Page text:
I assume that what I am about to speak to has been going on for some time, quite possibly my whole career. Still, I never really focused on it until this year. I don’t know if it qualifies as a “problem”, but I certainly think it qualifies as a symptom of something larger. To wit, I am surprised by the amount of involvement that the members of our English department have with seniors as they write their college essays.
Perhaps it is my own experience that was unique. I remember the hectic college application process relatively well, and I remember writing my personal statement on my own, editing it for clarity and obvious grammatical stupidity, and sending it squarely on its way to the institutions that I was universally accepted by. This is the perspective I am coming from, and this is why I am surprised by the fact that the modern senior in my building, regardless of academic level, is giving their college essay to their English teachers for multiple rewrites.
At the most remedial level, I can understand the utility of this process. As much as I might love some of the children who occupy such a plane of existence, very few of them have interesting things to say, or the linguistic tools with which to say them. Since I began my anecdotal study, I have read essays about the virtues of Curtis “50-Cent” Jackson, student’s mundane best friends, and even a particularly notable essay about weekend trips to the “Laundry Mat”. These essays are typically so syntactically wasted that one can definitely see the virtue in having a paid professional give them a one (or twice, or thrice) over before sending them on to University.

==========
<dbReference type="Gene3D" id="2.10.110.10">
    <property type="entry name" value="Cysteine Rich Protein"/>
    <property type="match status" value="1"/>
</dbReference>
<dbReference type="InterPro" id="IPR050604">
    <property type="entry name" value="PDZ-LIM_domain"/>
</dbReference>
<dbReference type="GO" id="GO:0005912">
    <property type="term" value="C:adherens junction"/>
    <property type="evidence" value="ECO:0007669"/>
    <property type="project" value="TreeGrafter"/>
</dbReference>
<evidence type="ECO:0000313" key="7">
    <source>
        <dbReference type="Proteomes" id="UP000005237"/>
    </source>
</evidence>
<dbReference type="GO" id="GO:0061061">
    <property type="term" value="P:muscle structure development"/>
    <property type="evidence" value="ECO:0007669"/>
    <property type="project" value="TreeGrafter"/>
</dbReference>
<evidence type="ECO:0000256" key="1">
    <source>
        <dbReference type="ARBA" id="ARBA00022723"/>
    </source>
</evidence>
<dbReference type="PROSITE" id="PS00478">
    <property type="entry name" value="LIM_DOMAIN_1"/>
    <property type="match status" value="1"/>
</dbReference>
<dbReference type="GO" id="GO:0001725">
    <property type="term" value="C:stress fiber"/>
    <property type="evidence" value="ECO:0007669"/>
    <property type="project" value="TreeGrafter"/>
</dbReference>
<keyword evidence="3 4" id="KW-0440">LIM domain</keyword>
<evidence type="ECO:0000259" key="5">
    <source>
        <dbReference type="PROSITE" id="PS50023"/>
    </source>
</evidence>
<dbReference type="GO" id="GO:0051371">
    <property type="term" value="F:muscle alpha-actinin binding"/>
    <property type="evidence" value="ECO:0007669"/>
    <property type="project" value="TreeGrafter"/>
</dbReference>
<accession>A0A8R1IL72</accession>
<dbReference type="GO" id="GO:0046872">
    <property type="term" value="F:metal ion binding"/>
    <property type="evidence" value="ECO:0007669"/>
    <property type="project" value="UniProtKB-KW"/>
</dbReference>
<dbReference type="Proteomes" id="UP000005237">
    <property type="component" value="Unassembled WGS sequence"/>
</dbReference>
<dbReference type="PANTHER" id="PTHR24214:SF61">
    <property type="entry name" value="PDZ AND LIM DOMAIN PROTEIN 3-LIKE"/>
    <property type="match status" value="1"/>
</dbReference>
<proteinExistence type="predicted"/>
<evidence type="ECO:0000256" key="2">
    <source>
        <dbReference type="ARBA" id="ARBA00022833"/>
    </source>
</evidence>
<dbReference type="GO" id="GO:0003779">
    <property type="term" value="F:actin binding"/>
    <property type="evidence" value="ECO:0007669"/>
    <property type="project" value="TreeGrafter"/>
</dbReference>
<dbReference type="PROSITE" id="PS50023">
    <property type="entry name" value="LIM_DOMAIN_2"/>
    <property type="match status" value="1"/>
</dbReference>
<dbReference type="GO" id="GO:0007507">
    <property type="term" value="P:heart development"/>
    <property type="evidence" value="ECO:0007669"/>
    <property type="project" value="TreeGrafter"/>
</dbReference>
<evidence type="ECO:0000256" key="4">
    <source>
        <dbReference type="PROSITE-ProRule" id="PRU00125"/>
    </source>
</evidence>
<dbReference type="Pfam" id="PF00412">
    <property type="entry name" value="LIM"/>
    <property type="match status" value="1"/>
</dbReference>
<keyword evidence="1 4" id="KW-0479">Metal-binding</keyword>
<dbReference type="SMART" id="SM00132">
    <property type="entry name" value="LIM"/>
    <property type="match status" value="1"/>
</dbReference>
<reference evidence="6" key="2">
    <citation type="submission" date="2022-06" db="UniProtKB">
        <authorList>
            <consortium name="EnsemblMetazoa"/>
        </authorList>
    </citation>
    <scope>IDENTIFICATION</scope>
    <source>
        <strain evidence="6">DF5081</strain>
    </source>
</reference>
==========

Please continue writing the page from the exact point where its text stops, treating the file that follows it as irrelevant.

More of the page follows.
That noted, I can not understand at all why students at the AP-level feel a need to have their personal statements vetted by their teachers, and why any student who feels that they legitimately have something to say, would care one whit about what anyone else thinks about such statements, much less change their approach (or indeed, their entire essay!) because of it.
Maybe this is my own problem. Maybe my own views about the integrity of the written word and the Darwinian process of applicant selection by worthwhile universities is such that mine is a niche perspective, well at odds with the modern student. That could well be, but I would humbly suggest that even it that is the case, if you lack the ability to make a cogent statement about who you are, you might want to wait on the whole college education thing until you have lived enough to know yourself.
Am I wrong in my thinking?